IF, and I do mean if, it is the rear axle, yes you can have it rebuilt. Chances are it would probably be easier and cheaper to just swap in another axle from a junk truck. The problem with that is that the used axle may have the same issues or develop them in time. The problem with rebuilding an axle is that they require special tools and knowledge and it's usually not real cheap in parts or labor. I personally do not like the Chrysler 9 1/4" rear axle because problems are very common with them and usually return even after a rebuild. A lot of people deal with the typical "Dodge clunk" and other pinion and backlash issues and get many, many miles out of the axle but I've had a few fail and now I refuse to own a truck with one in it. The issue with swapping a different model axle under there is that you will normally have to swap to 8 lug axles or do something custom.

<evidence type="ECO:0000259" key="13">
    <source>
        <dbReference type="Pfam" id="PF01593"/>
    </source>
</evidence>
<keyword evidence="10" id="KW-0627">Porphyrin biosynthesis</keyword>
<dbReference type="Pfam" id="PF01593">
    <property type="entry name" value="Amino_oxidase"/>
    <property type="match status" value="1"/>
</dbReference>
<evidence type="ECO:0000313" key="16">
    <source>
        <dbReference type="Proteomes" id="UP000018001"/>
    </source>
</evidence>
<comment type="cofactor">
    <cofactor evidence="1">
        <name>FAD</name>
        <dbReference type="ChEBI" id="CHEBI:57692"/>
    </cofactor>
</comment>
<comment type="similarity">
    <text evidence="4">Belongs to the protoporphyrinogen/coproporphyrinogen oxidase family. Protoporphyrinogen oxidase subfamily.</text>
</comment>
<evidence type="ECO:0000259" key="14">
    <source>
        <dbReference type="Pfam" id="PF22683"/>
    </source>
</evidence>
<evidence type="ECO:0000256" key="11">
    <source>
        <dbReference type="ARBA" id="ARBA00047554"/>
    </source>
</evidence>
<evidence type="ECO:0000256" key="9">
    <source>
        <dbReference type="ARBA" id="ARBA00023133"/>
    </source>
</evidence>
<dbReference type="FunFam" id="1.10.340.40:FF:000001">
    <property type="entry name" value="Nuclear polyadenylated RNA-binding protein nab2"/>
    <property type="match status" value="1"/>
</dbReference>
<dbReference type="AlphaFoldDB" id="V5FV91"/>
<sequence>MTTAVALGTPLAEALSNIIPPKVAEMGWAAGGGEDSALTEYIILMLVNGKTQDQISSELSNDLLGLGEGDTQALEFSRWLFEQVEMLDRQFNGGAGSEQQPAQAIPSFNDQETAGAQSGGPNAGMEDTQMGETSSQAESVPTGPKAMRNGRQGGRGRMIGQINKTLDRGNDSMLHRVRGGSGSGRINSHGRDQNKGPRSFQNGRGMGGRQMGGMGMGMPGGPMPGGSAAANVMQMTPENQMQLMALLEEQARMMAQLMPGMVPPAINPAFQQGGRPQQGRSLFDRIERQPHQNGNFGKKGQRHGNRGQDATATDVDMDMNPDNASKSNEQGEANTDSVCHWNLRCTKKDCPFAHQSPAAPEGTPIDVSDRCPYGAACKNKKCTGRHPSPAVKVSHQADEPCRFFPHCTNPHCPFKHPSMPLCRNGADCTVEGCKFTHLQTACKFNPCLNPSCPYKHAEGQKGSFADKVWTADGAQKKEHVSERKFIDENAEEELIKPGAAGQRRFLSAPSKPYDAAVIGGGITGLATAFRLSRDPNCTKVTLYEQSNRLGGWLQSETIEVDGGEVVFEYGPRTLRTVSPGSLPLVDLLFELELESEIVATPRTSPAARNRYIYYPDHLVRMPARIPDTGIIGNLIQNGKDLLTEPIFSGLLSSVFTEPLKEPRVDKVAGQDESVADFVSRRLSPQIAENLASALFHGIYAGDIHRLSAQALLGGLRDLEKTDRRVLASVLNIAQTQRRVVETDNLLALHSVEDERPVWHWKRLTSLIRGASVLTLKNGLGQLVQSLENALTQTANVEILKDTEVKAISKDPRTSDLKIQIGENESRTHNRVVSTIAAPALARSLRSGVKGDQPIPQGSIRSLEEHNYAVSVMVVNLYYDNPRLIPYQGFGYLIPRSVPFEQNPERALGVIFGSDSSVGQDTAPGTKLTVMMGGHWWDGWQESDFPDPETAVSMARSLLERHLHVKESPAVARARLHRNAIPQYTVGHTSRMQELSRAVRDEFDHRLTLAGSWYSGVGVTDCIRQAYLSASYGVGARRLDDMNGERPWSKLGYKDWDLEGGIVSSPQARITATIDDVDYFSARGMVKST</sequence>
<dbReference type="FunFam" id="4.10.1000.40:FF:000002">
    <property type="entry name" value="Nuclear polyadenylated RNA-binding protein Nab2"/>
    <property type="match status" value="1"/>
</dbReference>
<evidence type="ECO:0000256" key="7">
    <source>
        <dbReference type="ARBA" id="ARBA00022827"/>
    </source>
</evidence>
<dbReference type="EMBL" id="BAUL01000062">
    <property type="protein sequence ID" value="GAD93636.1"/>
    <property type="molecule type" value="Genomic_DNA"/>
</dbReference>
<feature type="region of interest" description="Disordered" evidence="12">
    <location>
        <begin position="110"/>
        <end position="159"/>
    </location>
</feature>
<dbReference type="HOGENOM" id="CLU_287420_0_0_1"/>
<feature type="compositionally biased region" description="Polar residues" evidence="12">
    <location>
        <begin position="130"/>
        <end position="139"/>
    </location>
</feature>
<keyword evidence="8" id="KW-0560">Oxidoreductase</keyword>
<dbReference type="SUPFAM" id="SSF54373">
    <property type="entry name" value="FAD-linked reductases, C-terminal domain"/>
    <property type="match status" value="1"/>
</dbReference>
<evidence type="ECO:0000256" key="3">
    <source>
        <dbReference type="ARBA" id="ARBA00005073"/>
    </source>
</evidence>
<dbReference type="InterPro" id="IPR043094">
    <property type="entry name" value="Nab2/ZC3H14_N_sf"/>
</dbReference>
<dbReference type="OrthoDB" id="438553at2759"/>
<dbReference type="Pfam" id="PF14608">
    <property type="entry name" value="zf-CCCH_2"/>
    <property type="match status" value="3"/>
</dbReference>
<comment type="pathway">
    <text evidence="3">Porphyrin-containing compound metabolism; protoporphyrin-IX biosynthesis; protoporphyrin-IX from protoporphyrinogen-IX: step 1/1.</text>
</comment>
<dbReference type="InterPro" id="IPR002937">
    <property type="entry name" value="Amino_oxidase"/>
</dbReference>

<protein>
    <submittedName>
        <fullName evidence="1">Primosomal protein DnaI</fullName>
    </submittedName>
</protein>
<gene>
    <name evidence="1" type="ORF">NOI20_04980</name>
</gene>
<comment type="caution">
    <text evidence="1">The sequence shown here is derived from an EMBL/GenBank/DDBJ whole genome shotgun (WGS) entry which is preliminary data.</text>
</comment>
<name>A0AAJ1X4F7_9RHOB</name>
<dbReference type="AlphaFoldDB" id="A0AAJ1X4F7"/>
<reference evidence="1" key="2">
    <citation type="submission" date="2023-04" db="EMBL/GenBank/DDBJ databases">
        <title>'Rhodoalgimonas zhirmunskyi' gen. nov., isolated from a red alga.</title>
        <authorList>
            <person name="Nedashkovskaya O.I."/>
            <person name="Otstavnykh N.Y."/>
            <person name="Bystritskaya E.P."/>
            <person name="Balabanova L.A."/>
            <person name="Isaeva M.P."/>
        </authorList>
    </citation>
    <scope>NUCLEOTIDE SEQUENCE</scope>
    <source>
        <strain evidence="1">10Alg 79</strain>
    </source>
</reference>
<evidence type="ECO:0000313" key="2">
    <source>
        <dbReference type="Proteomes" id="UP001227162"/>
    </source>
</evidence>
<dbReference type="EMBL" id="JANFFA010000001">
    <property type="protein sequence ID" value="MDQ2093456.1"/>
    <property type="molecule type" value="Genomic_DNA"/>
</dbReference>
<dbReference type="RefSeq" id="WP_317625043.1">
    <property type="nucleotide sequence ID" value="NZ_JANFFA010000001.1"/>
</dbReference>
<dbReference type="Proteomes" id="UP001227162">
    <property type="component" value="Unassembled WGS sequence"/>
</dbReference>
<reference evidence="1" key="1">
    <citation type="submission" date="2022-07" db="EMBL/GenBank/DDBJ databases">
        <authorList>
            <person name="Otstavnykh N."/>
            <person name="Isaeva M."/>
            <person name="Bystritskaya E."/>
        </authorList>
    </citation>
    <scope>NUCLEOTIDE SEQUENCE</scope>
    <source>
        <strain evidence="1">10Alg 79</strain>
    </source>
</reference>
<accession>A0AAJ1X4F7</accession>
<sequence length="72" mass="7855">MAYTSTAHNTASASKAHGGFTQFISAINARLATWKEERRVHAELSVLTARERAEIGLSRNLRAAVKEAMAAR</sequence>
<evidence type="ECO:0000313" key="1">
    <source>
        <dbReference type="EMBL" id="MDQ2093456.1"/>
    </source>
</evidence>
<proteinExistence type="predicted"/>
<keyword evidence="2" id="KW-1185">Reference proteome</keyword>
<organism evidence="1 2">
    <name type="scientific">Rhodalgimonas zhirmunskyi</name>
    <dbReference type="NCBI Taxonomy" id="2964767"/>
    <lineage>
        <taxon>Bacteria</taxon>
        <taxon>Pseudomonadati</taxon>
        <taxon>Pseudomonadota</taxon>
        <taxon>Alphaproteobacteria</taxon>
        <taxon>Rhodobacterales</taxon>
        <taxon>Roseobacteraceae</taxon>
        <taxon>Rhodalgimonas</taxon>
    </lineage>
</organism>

Now having said all of that, your problem may not necessarily be in the rear axle. It is possible for a ring and pinion to make noise at a particular speed but usually it changes with speed and is there in some way regardless of speed. It's very possible that the noise is related to something else but honestly it's very hard to diagnose these things over the Internet. It could be something as simple as a catalytic converter that has failed and has broken pieces rattling around in the exhaust or it could be a transmission, axle wheel bearing or transfer case bearing going bad or a hundred other things. I wouldn't rule out the axle bearings just because someone "checked" them when putting tires on. Unless the bearing has already started destroying itself, there isn't much that can be determined without pulling the axle shaft. Basically without some piece of info that would help pinpoint the problem better, you are probably going to have to diagnose it further by process of elimination or take it to a knowledgeable mechanic to diagnose.
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